The Framework for Making Bets

The Framework for Making Bets

Exploring the unknown

“Alec, can we hop on a quick call? I have a private placement that I believe is worth your time.”

John detailed the specifics of the investment, a gold-focused exploration in a region of Canada, known for finding gold with a great team. The geologists have studied the area and believe the targets are worth drilling, he says.

The most important thing I’ve learned about making bets with incomplete information is knowing which questions to ask. This allows me to gather the missing information I need to calculate the expectation of the bet in question.

I’m very well versed in calculating the expected value (EV) of a bet in a hand of poker because I’ve mastered the odds. But my ability to deduce what my opponents are holding doesn’t help me evaluate the efficacy of finding gold under the earth’s surface.

But I do know what information I need, and therefore, what questions to ask.

So, I asked him, “What are the odds that we find gold?”

“About 1 in 100.”

“And what happens to the price of the stock if we find gold?”

“It depends on the size of the rock and content of the gold.”

“Go on.”

“Most rocks pull out one gram of gold per ton. That means they have to move one ton of useless rock to find one gram of gold, which is why the price of gold is so high. Some rocks have much as 10 grams. This is called the grade of gold. There’s known to be historically high-grade gold here.”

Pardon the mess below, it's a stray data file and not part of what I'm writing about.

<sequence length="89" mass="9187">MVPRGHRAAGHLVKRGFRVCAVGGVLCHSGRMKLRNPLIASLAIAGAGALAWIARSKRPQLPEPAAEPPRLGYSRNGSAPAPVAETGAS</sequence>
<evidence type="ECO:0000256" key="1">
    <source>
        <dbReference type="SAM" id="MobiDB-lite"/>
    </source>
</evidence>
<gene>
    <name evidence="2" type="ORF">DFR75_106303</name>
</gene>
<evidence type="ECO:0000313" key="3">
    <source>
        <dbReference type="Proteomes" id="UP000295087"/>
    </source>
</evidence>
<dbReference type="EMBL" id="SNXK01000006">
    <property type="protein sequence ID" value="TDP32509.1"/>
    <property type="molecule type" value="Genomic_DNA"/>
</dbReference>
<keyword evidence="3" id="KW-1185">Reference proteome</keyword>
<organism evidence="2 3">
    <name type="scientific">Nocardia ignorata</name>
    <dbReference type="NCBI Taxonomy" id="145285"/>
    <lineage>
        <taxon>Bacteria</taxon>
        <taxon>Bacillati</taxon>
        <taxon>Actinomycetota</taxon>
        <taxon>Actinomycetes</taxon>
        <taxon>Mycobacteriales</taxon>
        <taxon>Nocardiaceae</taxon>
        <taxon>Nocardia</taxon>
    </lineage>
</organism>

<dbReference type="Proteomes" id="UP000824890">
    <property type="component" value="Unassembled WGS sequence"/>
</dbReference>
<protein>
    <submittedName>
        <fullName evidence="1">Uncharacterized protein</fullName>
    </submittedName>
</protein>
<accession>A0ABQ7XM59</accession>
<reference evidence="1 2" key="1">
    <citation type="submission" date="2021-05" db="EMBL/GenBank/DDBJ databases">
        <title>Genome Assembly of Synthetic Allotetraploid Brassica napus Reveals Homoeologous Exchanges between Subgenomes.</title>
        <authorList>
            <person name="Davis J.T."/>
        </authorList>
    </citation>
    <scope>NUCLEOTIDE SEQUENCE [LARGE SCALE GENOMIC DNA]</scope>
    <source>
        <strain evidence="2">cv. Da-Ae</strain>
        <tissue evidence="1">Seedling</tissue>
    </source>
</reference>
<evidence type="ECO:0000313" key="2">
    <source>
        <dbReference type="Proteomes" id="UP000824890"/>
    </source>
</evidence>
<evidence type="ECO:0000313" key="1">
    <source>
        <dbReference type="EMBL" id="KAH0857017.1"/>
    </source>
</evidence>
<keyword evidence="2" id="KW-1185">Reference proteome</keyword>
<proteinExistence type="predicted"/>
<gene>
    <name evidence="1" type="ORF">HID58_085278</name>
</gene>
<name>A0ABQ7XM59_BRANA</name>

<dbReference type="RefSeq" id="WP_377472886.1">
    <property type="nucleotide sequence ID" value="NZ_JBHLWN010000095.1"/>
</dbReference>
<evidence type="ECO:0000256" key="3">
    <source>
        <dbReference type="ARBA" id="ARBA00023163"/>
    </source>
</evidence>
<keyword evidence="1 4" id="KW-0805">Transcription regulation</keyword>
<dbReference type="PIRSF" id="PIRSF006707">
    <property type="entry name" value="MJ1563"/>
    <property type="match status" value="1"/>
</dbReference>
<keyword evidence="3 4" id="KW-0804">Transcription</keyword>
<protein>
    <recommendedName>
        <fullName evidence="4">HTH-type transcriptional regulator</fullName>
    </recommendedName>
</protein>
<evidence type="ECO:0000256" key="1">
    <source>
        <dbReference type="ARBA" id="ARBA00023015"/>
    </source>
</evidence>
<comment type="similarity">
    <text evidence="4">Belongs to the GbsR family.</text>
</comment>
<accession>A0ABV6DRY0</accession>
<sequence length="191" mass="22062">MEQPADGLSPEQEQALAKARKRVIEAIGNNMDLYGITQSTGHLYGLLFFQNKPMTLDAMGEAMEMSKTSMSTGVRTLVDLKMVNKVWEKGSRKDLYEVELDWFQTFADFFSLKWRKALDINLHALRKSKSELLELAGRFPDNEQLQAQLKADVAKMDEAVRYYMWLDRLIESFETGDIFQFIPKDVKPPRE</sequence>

“So, on average, it’s fair to say that if they find a rock, the grade of gold will be twice as high – 2 grams per ton – meaning the mine will be worth twice as much as a normal one, and, all things being equal, this will reflect in the stock price?”

“That’s correct for the grams per ton, but in this market, investor sentiment is high, and if they find anything, the price can go up multiples.”

“Five times?”

“More like ten. And keep in mind, the story isn’t dead if they drill a duster in the first round. We can still cash out at a small loss, maybe 20%.”

I thanked him for his time, hung up the call, and quickly ran the numbers.

Calculate your odds

Recall this simple formula for making bets:

Expected Value = (Amount Won * Probability of Winning) – (Amount Lost * Probability of Losing)

Assuming we make a $1,000 investment, plugging in the numbers, we get the following:

EV = Probability of Finding Gold x (10x of $1,000 investment) – Probability of Not Finding Gold x (20% of $1,000).

If you run those numbers, you’ll get an expectation of -$98 or a loss of roughly 10%. Not very good odds.

Make your bets wisely

A few things worth noting: I don’t mean to sound like I think I’m smarter than John. I’m not. If he called me for a trade, it’s because the bet seems profitable. It’s possible I got some of the odds wrong. That said, the outcome is rather irrelevant; it’s the methodology used to arrive at the conclusion that matters.

Second, I trivialized some of the dialogue for illustration purposes. Of course, when it comes to investing, there are unknown variables which are difficult to quantify.

How can we be certain the price will 10x upon finding gold? What if it goes up 5x or 20x?
How do you attribute a definitive probability to the size of the rock?

The list goes on. What’s important is to understand that any guess is better than none. Over time, as your expertise increases in a given field, you’ll be able to better attribute accurate values to your inputs, resulting in more precise EV calculations.

You can apply this simple framework to any bet you’re debating. I hope it helps you make better decisions both on and off the felt.


P.S. If you want to learn how I make bets in poker, see this post.

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